Friday, 30 May 2014

Why is it called that? Street Name Origins

In an earlier post (http://historydartmouth.blogspot.com/2014/05/street-names.html), I listed historic street name changes in Dartmouth. Now, I am expanding upon that previous entry by attempting to explore the origins of current Dartmouth street names. John Martin offers a great deal of helpful information on this general topic and starts out by saying: "Up to the end of the 18th century, only a few of Dartmouth streets had names. On property descriptions of that time, Wentworth Street and Dundas are marked 'Fourth' and 'Fifth' Streets respectively, as if they were numbered easterly from the harbor"(100). "As Portland Street fronted the Cove, it was called Front St. Commercial Street was 'Rockingham Street', a name chosen perhaps by Sir John Wentworth to honor England's late Prime Minister Lord Rockingham, whose family was closely related to the Wentworths. So were the Fitz-William families" (101). John Wentworth, Governor of Nova Scotia (and, before the American Revolution, New Hampshire) has already been mentioned in this blog as previous owner of the corner cannon found at Portland Street and Alderney Drive in downtown Dartmouth. He had an estate in the Preston area and has a connection to the African Nova Scotian Colley family of East Preston. Page 537 of The Story of Dartmouth serves as an excellent starting point for research into Dartmouth Street names and be sure that I relied upon it heavily for this post. Please be patient while I get through the large number of street names and please let me know of any suggestions/corrections/questions. I have italicized old street names that have been replaced by the current ones.

Sullivan's Pond (showing Crichton Avenue, Hawthorne Street, Prince Albert Road and Ochterloney Street). Photo taken by David Jones on May 28, 2014.

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Official Halifax Regional Municipality Street Names: https://www.halifax.ca/civicaddress/documents/HRMstreetlist.pdf

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Albert Street: Evergreen Street. Evergreen House is the current home of the Dartmouth Heritage Museum and  is situated at the end of Albert Street, on Newcastle Street. Albert Street was created to serve as path to what is now Newcastle Street. This addition created "Five Corners."

ALBERT STREET INFO UPDATED JULY 10, 2014
From pages 24-25, Story of Dartmouth:
West of the Hazelhurst railway trestle, the line fence meets the first of the estates "across the Canal." This is "Evergreen" at 26 Newcastle Street, built with 20 Rooms on the 19th century property of Judge Alexander James. On the point of land jutting into the Mill Cove was James' wharf. His boat-house, seen in old photos, stood on the present location of the landing stage of the Town Construction Material, Limited. A much earlier chart has this place marked as being Synott's wharf and limekilm. Tons of broken stone under the thin layer of grassy surface on the point bear evidence of the presence of stonecutters.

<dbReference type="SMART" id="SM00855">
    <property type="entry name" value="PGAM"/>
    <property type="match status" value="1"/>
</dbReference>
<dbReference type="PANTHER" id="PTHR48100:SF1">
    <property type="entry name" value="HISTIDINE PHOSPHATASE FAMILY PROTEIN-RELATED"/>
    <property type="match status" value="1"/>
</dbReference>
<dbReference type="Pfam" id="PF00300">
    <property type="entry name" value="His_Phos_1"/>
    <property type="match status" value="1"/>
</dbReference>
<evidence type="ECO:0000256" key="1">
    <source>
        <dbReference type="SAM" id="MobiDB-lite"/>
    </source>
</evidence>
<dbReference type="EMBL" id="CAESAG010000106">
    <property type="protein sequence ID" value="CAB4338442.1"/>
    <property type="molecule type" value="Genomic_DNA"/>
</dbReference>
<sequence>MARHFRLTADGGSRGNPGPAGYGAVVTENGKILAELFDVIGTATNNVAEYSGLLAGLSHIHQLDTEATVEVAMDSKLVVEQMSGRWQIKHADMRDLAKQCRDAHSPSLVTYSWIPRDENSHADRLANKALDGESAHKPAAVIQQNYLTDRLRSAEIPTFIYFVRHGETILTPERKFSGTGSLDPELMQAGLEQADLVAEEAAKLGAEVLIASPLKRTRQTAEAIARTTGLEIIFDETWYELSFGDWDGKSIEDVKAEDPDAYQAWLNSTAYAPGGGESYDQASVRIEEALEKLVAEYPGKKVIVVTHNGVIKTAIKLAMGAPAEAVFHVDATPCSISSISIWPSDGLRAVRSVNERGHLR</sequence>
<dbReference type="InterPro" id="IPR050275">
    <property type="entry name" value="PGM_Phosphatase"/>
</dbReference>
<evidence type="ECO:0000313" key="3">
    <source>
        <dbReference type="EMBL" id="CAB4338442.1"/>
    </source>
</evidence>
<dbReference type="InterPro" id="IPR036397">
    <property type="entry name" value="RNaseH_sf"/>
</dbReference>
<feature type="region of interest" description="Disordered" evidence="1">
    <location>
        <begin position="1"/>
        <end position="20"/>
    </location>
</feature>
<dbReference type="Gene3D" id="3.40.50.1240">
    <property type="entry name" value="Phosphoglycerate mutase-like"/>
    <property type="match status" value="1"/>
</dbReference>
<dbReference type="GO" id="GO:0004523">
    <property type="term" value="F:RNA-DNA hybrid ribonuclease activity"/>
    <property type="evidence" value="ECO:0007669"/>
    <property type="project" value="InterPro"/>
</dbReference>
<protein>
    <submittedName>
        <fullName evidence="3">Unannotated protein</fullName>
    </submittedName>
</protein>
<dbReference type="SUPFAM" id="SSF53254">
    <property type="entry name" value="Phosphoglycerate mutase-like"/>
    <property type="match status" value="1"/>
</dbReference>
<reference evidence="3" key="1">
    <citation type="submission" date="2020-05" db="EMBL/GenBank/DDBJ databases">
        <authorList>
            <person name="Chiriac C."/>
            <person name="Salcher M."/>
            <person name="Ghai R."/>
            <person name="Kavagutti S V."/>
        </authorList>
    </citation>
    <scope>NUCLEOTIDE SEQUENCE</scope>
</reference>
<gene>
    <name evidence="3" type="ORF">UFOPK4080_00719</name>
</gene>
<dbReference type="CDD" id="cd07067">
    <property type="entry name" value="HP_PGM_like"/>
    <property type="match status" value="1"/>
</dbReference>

There used to be a thick stand of spruce trees on that high bank of glacial clay which is now being gradually carted away. This grove must have extended all around the plateau fronting Newcastle Street. Judge James' daughter, Mrs. Saidie Morrison now in Vancouver, informs me that when her father moved into their new house in June 1867, he had a rough coach-road cut through the Evergreen woods to Burton's Hill. Thus we have authentic information of the beginnings of Albert Street. Mrs. Morrison was later born at Evergreen.
Front entrance of Evergreen House (operated by the Dartmouth Heritage Museum). Photo: David Jones, July 9, 2014.

Corner of Albert Street (originally a private driveway) and Newcastle Street taken from the Dartmouth Heritage Museum's Evergreen House.
Photo Credit: David Jones, July 9, 2014.

Alderney Drive: Named after the ship Alderney which carried Dartmouth's first large wave of immigrants in 1750.
Banook Avenue: Winter Road and Lake Street. Banook Avenue leads directly to Banook Canoe Club, the oldest canoe club on Lake Banook. It was founded in 1903. I think Banook Canoe Club is the main reason that Banook Avenue is no longer called Lake Street.

Blink Bonnie Terrace: According to pages 18 and 19 of The Story of Dartmouth, Blink Bonnie Terrace is named for 'Blink Bonnie' (Beautiful View) house which was on the site of today's #7 Blink Bonnie Terrace. Blink Bonnie (named by David Redmond) was a house built  by John P. Esdaile in 1870. Blink Bonnie was called, for a time, 'Mount Pleasant' by the family of Judge Benjamin Russell.

Blink Bonnie Terrace Information Updated July 10, 2014.


Backyards of Blink Bonnie Terrace. Photo Credit: David Jones, June 5, 2014.

Bolton Terrace: Paul Street. The Paul family has a long Dartmouth history. Their ancestors summered on the shores of Lake Banook. A prehistoric campsite was located at the end of Bolton Terrace.

Crichton Avenue